Why Is Turkey So Invested In Denying The Armenian Genocide?

What does Turkey have to gain by going to such extreme measures to deny the Armenian genocide? If they hated the Armenians so much then, and continue to hate them so much now, then from where I sit they should just take the Donald Trump approach and say “Those fuckers deserved it, we’d do it again if we felt the need.”

This is absolutely abject. On the other hand, Turkey under its valiant leader craves to become a more feared power in the region.

I’m just speculating here but perhaps the concern is that if they acknowledge genocide was the final step in an ongoing campaign of general intolerance, there would be pressure to stop the general intolerance.

Modern Turkey wanted to follow the European model of ethnic states, where each ethnicity has its country and each country has its ethnicity. As opposed to the Ottoman model of an empire united under Islam with many peoples. Accepting their own culpability and that of their antecessors would mean recognizing the diversity of Turkey. Which they didn’t want to do in the beginning because of their opposition to the Ottomans. It’s been carried forward ever since.

This is mine understanding of internal Turkish politics, which is poor at best.

It’s a combination of ethnic hatred, the dead weight of so many years of denial and coverup, and the lack of real consequences for failure to acknowledge the truth.

Well, a few things:

  1. That wasnt Turkey, that was the Ottoman Empire. A reasonable point.

  2. There was a war going on.The deaths were a result of that war. No doubt some were.

  3. Altho many excesses occured, there is some argument it wasnt actually a planned "genocide’. That term is certainly overused. Genocides have to be planned and systematic. wiki The Republic of Turkey’s formal stance is that the deaths of Armenians during the “relocation” or “deportation” cannot aptly be deemed “genocide”, a position that has been supported with a plethora of diverging justifications: that the killings were not deliberate or systematically orchestrated; that the killings were justified because Armenians posed a Russian-sympathizing threat as a cultural group; that the Armenians merely starved to death, or any of various characterizations referring to marauding “Armenian gangs”. However, I think that the Armenian issue did rise to a “genocide” .

  4. That was over 100 years ago, what’s the point now?

I think the key reason is the Ataturk and the other “young Turks” who went on to found the modern Turkish nation were deeply complicit in the genocide (it was a foreshadowing of nationalist genocide of the 20th century, not a throwback to religious genocide of previous centuries)

What do they have to gain from admitting it?

What’s the end game?

Or would it just be an opening for nations with their own atrocities to slap them around?

It’s not so much what they have to gain, but what they have to lose - they don’t want to be known as a country that commits genocide, and admitting they are would lose them international standing and likely open them up to lawsuits or similar actions on behalf of the victims. Note that while the US isn’t as aggressive about denial, the US doesn’t embrace it’s history of genocide against Natives, even though active attempts to eradicate Native cultures persisted much later than the Armenian Genocide.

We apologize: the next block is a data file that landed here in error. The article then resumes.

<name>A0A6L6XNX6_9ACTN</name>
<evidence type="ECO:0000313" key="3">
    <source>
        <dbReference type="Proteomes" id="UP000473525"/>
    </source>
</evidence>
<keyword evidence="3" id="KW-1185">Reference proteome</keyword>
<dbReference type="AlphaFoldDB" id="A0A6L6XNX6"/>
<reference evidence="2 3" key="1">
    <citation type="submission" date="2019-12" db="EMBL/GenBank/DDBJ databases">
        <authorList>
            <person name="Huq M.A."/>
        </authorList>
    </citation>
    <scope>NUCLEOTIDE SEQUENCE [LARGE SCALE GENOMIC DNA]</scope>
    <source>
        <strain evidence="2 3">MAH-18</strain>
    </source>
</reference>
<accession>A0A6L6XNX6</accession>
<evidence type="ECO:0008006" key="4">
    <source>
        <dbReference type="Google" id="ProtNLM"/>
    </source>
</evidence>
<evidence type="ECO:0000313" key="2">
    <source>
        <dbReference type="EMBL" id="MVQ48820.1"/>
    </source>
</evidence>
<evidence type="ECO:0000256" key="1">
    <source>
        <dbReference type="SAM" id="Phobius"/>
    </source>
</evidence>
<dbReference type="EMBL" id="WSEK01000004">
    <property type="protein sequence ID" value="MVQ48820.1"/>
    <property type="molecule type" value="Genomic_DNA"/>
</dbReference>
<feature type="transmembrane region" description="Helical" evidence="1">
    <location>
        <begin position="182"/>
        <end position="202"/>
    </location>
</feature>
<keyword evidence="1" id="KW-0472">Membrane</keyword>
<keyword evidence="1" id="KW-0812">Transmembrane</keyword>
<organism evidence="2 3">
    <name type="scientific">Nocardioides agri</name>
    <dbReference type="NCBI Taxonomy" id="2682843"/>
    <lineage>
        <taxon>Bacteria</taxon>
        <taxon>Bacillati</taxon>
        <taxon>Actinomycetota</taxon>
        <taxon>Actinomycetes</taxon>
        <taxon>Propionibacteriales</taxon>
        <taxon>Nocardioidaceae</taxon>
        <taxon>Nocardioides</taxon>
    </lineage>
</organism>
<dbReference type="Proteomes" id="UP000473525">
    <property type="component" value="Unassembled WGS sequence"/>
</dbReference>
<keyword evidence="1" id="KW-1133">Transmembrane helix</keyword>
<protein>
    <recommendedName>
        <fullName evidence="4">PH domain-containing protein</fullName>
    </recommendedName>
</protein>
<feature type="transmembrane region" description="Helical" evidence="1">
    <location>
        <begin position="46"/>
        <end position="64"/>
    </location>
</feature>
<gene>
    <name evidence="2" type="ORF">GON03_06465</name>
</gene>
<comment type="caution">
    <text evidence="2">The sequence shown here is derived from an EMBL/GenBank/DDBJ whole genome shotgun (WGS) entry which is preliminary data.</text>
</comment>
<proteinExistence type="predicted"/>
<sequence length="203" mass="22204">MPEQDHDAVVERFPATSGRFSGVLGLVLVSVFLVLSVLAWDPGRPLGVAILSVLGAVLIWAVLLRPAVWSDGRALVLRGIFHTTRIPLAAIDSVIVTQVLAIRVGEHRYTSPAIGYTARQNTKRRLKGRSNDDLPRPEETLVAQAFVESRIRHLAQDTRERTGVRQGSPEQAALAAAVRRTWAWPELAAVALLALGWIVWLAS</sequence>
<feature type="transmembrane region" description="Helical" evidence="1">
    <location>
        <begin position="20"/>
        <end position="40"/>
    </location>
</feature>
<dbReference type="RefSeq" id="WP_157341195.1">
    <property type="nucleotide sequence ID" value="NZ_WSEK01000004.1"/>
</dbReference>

And see, that’s why that term is overused. Whatever the decimation of the Native American populace what, it was not in any way shape or form 'planned and systematic". So, not Genocide. It was accidental and happenstance. Yes, there were a occasional one time local planned elimination, but the haphazard battles and 99.999% unplanned pandemics which were the primary cause of the Indian eliminations do not rise to the definition of “genocide”. I mean it went on over 400 years, often with the Natives attacking the settlers.

The boarding schools? Yes, today those look horrible. But then, they honestly thought they were doing what was best for the natives. So- NOT “genocide”.

Did you read either of the links I provided? The attempts to destroy Native cultures was very much planned and systemic, and only ended in the late 1970s, long after the Armenian genocide in Turkey was over.

Attempting to destroy a people’s culture, language, and religion through forced schooling where their children receive physical punishment for even speaking in their own language, then sending them back to their former homes where they’re expected to push the changes to the rest of their population is most definitely an attempt to destroy that group as a specific entity. Raphel Lemkin, who coined the term, stated " By ‘genocide’ we mean the destruction of an ethnic group. Generally speaking, genocide does not necessarily mean the immediate destruction of a nation, except when accomplished by mass killings of all members of a nation. It is intended rather to signify a coordinated plan of different actions aiming at the destruction of essential foundations of the life of national groups, with the aim of annihilating the groups themselves. The objectives of such a plan would be disintegration of the political and social institutions, of culture, language, national feelings, religion, and the economic existence of national groups, and the destruction of the personal security, liberty, health, dignity, and even the lives of the individuals belonging to such groups…."